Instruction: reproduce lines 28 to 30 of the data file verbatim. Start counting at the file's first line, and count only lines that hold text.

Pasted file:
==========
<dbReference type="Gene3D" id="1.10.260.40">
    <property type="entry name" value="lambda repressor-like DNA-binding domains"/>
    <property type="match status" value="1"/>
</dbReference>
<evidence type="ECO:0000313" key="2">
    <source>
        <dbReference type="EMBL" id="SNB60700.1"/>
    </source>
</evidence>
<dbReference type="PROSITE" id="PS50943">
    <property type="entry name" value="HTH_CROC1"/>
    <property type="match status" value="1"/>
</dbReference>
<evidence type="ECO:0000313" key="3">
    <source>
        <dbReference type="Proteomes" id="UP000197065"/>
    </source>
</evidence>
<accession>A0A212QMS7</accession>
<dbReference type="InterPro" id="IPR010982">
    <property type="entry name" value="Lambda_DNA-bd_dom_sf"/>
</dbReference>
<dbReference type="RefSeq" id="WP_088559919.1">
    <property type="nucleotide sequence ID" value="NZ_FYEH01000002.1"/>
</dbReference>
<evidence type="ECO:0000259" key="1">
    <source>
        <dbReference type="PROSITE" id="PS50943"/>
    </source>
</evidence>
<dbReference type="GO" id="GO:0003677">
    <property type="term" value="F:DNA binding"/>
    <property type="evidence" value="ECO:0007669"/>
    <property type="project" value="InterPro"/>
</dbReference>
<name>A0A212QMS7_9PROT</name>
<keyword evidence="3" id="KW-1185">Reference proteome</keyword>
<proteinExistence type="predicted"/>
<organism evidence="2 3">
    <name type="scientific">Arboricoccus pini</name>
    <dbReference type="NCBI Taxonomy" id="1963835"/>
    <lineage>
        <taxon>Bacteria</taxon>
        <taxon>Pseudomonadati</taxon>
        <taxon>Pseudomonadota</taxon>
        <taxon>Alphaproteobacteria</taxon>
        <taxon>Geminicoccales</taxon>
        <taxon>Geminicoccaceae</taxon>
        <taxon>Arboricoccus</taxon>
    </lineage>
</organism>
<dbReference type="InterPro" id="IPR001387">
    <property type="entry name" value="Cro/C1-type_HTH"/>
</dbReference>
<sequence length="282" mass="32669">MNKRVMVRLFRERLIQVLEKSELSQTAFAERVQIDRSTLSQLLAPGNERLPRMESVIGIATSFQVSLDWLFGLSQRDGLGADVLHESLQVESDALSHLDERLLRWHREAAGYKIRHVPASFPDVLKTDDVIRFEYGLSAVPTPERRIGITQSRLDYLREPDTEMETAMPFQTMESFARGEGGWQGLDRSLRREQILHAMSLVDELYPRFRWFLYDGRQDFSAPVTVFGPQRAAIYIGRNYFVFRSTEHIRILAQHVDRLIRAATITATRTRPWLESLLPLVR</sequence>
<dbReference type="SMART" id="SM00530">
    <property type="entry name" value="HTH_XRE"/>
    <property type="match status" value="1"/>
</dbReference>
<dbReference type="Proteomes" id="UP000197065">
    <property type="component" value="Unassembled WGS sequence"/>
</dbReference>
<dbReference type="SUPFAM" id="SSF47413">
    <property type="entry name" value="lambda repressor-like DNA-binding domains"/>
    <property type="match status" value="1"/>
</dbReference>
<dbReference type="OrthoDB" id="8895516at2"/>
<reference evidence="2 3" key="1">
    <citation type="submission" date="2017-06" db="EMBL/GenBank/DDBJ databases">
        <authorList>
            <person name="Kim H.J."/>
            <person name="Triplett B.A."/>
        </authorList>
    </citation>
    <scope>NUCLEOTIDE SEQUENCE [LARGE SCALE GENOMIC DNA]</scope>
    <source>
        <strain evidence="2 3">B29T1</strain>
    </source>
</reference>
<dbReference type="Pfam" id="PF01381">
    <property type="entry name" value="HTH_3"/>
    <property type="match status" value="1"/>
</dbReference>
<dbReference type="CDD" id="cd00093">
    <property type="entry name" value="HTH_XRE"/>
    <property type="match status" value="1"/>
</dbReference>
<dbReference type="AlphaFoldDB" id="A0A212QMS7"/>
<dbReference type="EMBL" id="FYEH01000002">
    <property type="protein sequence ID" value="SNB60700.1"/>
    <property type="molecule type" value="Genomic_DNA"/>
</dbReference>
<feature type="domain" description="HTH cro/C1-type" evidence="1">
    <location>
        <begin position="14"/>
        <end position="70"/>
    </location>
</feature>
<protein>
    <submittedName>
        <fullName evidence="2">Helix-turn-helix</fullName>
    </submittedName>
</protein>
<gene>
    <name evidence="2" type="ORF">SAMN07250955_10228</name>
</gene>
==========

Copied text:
        <dbReference type="PROSITE" id="PS50943"/>
    </source>
</evidence>